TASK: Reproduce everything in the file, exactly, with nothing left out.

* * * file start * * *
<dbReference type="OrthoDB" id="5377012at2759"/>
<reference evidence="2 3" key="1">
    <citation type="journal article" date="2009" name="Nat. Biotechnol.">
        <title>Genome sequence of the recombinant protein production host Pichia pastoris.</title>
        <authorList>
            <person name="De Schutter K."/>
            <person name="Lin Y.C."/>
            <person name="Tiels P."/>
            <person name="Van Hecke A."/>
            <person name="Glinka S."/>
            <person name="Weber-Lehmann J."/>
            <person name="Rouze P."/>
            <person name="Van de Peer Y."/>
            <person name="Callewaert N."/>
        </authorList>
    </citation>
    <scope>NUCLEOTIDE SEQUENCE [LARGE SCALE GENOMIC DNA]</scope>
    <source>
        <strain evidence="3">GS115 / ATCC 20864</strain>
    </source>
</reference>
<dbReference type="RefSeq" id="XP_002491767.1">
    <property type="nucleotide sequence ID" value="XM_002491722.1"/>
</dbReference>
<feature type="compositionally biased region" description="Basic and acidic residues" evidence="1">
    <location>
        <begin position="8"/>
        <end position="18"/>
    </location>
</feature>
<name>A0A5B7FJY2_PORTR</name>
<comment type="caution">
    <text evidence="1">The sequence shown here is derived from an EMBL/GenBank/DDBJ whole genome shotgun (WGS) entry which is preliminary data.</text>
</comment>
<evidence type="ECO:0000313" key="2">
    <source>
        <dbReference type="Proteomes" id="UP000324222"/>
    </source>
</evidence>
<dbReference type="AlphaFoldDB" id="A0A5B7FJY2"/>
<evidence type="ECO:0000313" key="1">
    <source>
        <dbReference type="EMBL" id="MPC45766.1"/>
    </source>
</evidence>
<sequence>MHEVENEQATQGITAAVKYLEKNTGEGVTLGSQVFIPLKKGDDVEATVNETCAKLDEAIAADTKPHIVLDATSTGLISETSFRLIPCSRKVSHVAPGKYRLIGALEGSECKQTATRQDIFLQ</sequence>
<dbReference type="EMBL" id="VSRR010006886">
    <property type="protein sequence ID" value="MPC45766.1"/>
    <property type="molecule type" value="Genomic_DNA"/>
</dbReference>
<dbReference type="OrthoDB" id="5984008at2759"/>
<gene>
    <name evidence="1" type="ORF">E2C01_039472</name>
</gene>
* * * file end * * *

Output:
<dbReference type="OrthoDB" id="5377012at2759"/>
<reference evidence="2 3" key="1">
    <citation type="journal article" date="2009" name="Nat. Biotechnol.">
        <title>Genome sequence of the recombinant protein production host Pichia pastoris.</title>
        <authorList>
            <person name="De Schutter K."/>
            <person name="Lin Y.C."/>
            <person name="Tiels P."/>
            <person name="Van Hecke A."/>
            <person name="Glinka S."/>
            <person name="Weber-Lehmann J."/>
            <person name="Rouze P."/>
            <person name="Van de Peer Y."/>
            <person name="Callewaert N."/>
        </authorList>
    </citation>
    <scope>NUCLEOTIDE SEQUENCE [LARGE SCALE GENOMIC DNA]</scope>
    <source>
        <strain evidence="3">GS115 / ATCC 20864</strain>
    </source>
</reference>
<dbReference type="RefSeq" id="XP_002491767.1">
    <property type="nucleotide sequence ID" value="XM_002491722.1"/>
</dbReference>
<feature type="compositionally biased region" description="Basic and acidic residues" evidence="1">
    <location>
        <begin position="8"/>
        <end position="18"/>
    </location>
</feature>
<name>A0A5B7FJY2_PORTR</name>
<comment type="caution">
    <text evidence="1">The sequence shown here is derived from an EMBL/GenBank/DDBJ whole genome shotgun (WGS) entry which is preliminary data.</text>
</comment>
<evidence type="ECO:0000313" key="2">
    <source>
        <dbReference type="Proteomes" id="UP000324222"/>
    </source>
</evidence>
<dbReference type="AlphaFoldDB" id="A0A5B7FJY2"/>
<evidence type="ECO:0000313" key="1">
    <source>
        <dbReference type="EMBL" id="MPC45766.1"/>
    </source>
</evidence>
<sequence>MHEVENEQATQGITAAVKYLEKNTGEGVTLGSQVFIPLKKGDDVEATVNETCAKLDEAIAADTKPHIVLDATSTGLISETSFRLIPCSRKVSHVAPGKYRLIGALEGSECKQTATRQDIFLQ</sequence>
<dbReference type="EMBL" id="VSRR010006886">
    <property type="protein sequence ID" value="MPC45766.1"/>
    <property type="molecule type" value="Genomic_DNA"/>
</dbReference>
<dbReference type="OrthoDB" id="5984008at2759"/>
<gene>
    <name evidence="1" type="ORF">E2C01_039472</name>
</gene>